Grade: C
Rated PG

Orca: The Killer Whale! came out two years after Jaws and a year before the first Jaws sequel, so it would be natural to look at the poster art and assume we’re dealing with the same type of film. But they’re about as similar as a shark and a dolphin.

Jaws was a campy blend of adventure and horror tropes brought to the sea, with a storyline involving beach closings on the Fourth of July weekend and a hunt for a man-eating shark that was terrorizing swimmers. There was a logic to having a marine biologist paired with a shark hunter and the local police chief, and as the trio set off to kill the shark the film played out with the same kind of character attrition as we get in horror films—but with more character and relationship development.

Orca, meanwhile, takes itself way too seriously and tries to be a “message” film. It feels like a straight drama, intercut with sentimentalized footage of killer whales communicating. There are no jump scares typical of horror films (and Jaws), and no build-up of tension through music or any other means. It’s a fairly flat narrative boat ride from point A to point G, as in gee, this doesn’t make much sense, does it?

Set off the coast of Labrador, this 1977 film begins with footage of Captain Nolan (Richard Harris) and his crew of two trying to capture a Great White Shark to sell to an aquarium. Never mind that the ship doesn’t seem equipped with a tank and support system large enough to accommodate a 10-foot shark. In this opening sequence they cross paths with two researchers studying Orcas, and as one of the researchers (Robert Carradine) falls into the ocean and looks like a goner, out of nowhere comes an orca that rams the shark and kills it. So what does Nolan do after witnessing this unselfish act from one of nature’s creatures? Naturally, he decides to reward such heroism by trying to capture the killer whale—despite being warned by lead researcher Rachel (Charlotte Rampling) that orcas mate for life and can be very vengeful if anything happens to their mate.

Yeah, we’re pretty much told the whole plot of the movie early on. Don’t expect any twists, because there aren’t any. And don’t expect any scary moments because what we get is a lot of carnage from both sides that make you wince more than jump. “Jaws” was the monster in a monster movie, but in this straight drama the orca is a victim who turns as white with anger as Moby-Dick and pursues the man who inadvertently killed his mate with the same calculated-but-mad single-mindedness of Melville’s Ahab. It’s a sad drama that plays out, not an adventurous, funny or scary one—though there are moments of peril and moments where the orca wreaks havoc on a fishing community in ways that make him look more like Rambo than Jaws. Or, given the revenge theme, Charles Bronson in Death Wish.

The big problem is that the writers and director Michael Anderson don’t pay much attention to character development or even apply logic to the paces they put their characters through. Why does a specious orca researcher go from ecological conscience to potential love interest, and what’s her purpose or function aboard the ship? Why do we have a shallow and completely unnecessary romance subplot between two crew members (Bo Derek, Peter Hooten) if it’s not going to be developed? Why does an Inuit (Will Sampson, One Flew Over the Cuckoo’s Nest) go from being a man who warns the captain and brings up an Inuit legend to joining the captain on what seems like an ill-fated mission? And why does the captain decide to play along with the orca, rather than run or meet him on his own terms?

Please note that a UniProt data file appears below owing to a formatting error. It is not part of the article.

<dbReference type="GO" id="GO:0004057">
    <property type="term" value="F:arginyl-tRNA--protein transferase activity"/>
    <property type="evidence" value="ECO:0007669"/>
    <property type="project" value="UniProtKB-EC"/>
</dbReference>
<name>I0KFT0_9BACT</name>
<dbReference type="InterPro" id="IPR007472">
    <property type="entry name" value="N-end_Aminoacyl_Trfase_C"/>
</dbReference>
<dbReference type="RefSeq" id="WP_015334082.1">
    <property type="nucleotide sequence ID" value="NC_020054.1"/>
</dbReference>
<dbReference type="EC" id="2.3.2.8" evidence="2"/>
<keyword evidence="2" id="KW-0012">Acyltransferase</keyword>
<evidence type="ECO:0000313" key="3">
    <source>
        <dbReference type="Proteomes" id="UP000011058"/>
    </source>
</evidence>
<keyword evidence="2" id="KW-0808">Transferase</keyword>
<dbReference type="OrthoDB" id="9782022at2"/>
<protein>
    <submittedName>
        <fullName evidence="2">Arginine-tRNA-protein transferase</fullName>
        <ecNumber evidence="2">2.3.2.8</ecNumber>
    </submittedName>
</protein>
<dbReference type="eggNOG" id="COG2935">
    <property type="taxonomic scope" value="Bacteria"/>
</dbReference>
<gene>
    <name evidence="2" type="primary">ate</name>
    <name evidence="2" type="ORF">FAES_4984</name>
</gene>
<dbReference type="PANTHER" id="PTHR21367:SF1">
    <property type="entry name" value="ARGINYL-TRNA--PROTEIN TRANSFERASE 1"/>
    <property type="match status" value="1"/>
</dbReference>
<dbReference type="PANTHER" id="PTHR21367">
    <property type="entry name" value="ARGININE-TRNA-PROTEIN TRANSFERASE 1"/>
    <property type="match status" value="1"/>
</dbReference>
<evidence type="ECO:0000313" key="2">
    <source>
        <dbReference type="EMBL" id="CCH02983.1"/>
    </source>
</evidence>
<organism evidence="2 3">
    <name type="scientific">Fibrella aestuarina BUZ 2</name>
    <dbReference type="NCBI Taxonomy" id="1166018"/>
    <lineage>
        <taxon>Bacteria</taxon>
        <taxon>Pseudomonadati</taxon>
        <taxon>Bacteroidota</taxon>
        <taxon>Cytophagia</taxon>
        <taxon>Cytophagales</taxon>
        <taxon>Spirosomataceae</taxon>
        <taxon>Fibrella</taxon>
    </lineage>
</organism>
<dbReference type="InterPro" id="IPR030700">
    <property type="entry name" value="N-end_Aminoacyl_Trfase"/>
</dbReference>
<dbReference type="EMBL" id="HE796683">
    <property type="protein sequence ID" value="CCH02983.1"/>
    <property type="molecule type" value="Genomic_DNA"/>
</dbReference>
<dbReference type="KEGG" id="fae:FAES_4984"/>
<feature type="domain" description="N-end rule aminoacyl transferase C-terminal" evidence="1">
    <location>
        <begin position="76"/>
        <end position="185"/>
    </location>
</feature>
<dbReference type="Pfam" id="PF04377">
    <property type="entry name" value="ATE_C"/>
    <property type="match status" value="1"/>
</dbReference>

Of course, no one would care about these questions or their answers if Orca followed the horror-adventure model instead of trying to make a statement about killer whales. Viewers should know what they’re getting into. Both Jaws and Orca are rated PG, but because the latter is played pretty straight it is more emotionally wrenching. I mean, at one point we see the equivalent of a killer whale stillbirth and hear piercing cries of pain from these beautiful creatures. Yes, it’s staged, but that doesn’t make it any less affecting. If your family can’t get to the beach because of Covid 19 and wants to watch other people not having fun near the water, you’re better off with Jaws.

Entire family: No (not for sensitive children)
Run time: 92 min., Color
Studio/Distributor: Scream/Shout! Factory
Aspect ratio: 2.35:1
Featured audio: DTS-HDMA Mono
Amazon link
Rated PG for violence to and by animals

Language: 2/10—a handful of mild swear words and phrases

Sex: 2/10—a man and woman are seen under the covers but partially clothed and nothing shown

Violence: 8/10—an orca tries to kill herself on the moving prop of a boat, several orcas are shot or stabbed, a shark is killed, an orca bites chunks of people in the water and comes out of the water to grab people (but not too graphically), blood in the water, characters slide toward their doom, etc.; houses and boats are destroyed, and there are Michael Bay-style explosions and fireballs

Adult situations: 2/10—some smoking and drinking, but it doesn’t stand out

Takeaway: Jaws and Orca are nothing alike, though each has an underwater nemesis; for family fun, you need a film to be at least a little campy, or else it’s just a sad and depressing reality narrative